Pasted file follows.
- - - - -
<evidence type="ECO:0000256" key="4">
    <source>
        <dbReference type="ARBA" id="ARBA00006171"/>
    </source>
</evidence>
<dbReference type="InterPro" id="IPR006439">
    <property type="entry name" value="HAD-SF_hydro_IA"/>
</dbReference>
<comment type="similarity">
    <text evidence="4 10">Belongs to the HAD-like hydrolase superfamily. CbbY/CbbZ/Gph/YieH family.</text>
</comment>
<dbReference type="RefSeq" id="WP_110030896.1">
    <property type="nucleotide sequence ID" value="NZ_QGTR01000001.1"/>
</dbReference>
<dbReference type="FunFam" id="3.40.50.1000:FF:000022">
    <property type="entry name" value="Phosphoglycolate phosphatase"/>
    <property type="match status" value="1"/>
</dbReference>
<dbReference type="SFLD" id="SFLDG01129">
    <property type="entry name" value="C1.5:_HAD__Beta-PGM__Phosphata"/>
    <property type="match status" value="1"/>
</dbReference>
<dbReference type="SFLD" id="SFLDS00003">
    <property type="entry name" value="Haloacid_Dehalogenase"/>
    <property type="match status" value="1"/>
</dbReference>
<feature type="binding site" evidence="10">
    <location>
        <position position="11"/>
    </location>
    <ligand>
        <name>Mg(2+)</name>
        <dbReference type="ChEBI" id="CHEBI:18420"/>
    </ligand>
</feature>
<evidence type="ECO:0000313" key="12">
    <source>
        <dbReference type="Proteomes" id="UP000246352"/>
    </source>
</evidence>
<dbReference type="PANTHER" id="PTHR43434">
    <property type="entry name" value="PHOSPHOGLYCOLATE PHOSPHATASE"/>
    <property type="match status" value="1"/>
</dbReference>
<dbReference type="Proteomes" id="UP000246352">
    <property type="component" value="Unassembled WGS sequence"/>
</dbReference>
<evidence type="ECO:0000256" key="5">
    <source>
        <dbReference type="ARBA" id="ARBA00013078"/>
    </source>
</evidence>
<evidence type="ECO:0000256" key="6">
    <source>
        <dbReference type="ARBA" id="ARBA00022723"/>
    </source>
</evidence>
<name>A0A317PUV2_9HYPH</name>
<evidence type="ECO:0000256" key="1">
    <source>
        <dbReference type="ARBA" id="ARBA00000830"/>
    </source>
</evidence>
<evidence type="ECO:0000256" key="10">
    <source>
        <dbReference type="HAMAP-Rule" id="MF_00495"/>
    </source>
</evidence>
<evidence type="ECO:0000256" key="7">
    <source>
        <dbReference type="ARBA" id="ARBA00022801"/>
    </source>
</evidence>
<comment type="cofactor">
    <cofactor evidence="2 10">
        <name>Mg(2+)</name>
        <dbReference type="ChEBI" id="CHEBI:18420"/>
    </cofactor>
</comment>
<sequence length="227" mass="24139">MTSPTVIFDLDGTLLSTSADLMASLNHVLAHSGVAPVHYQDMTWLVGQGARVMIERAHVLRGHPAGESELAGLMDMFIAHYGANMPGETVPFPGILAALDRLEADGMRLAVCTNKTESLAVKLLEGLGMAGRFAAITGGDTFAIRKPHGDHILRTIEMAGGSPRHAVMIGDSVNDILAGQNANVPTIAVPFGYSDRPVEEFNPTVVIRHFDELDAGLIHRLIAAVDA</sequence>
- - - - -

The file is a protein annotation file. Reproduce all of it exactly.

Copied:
<evidence type="ECO:0000256" key="4">
    <source>
        <dbReference type="ARBA" id="ARBA00006171"/>
    </source>
</evidence>
<dbReference type="InterPro" id="IPR006439">
    <property type="entry name" value="HAD-SF_hydro_IA"/>
</dbReference>
<comment type="similarity">
    <text evidence="4 10">Belongs to the HAD-like hydrolase superfamily. CbbY/CbbZ/Gph/YieH family.</text>
</comment>
<dbReference type="RefSeq" id="WP_110030896.1">
    <property type="nucleotide sequence ID" value="NZ_QGTR01000001.1"/>
</dbReference>
<dbReference type="FunFam" id="3.40.50.1000:FF:000022">
    <property type="entry name" value="Phosphoglycolate phosphatase"/>
    <property type="match status" value="1"/>
</dbReference>
<dbReference type="SFLD" id="SFLDG01129">
    <property type="entry name" value="C1.5:_HAD__Beta-PGM__Phosphata"/>
    <property type="match status" value="1"/>
</dbReference>
<dbReference type="SFLD" id="SFLDS00003">
    <property type="entry name" value="Haloacid_Dehalogenase"/>
    <property type="match status" value="1"/>
</dbReference>
<feature type="binding site" evidence="10">
    <location>
        <position position="11"/>
    </location>
    <ligand>
        <name>Mg(2+)</name>
        <dbReference type="ChEBI" id="CHEBI:18420"/>
    </ligand>
</feature>
<evidence type="ECO:0000313" key="12">
    <source>
        <dbReference type="Proteomes" id="UP000246352"/>
    </source>
</evidence>
<dbReference type="PANTHER" id="PTHR43434">
    <property type="entry name" value="PHOSPHOGLYCOLATE PHOSPHATASE"/>
    <property type="match status" value="1"/>
</dbReference>
<dbReference type="Proteomes" id="UP000246352">
    <property type="component" value="Unassembled WGS sequence"/>
</dbReference>
<evidence type="ECO:0000256" key="5">
    <source>
        <dbReference type="ARBA" id="ARBA00013078"/>
    </source>
</evidence>
<evidence type="ECO:0000256" key="6">
    <source>
        <dbReference type="ARBA" id="ARBA00022723"/>
    </source>
</evidence>
<name>A0A317PUV2_9HYPH</name>
<evidence type="ECO:0000256" key="1">
    <source>
        <dbReference type="ARBA" id="ARBA00000830"/>
    </source>
</evidence>
<evidence type="ECO:0000256" key="10">
    <source>
        <dbReference type="HAMAP-Rule" id="MF_00495"/>
    </source>
</evidence>
<evidence type="ECO:0000256" key="7">
    <source>
        <dbReference type="ARBA" id="ARBA00022801"/>
    </source>
</evidence>
<comment type="cofactor">
    <cofactor evidence="2 10">
        <name>Mg(2+)</name>
        <dbReference type="ChEBI" id="CHEBI:18420"/>
    </cofactor>
</comment>
<sequence length="227" mass="24139">MTSPTVIFDLDGTLLSTSADLMASLNHVLAHSGVAPVHYQDMTWLVGQGARVMIERAHVLRGHPAGESELAGLMDMFIAHYGANMPGETVPFPGILAALDRLEADGMRLAVCTNKTESLAVKLLEGLGMAGRFAAITGGDTFAIRKPHGDHILRTIEMAGGSPRHAVMIGDSVNDILAGQNANVPTIAVPFGYSDRPVEEFNPTVVIRHFDELDAGLIHRLIAAVDA</sequence>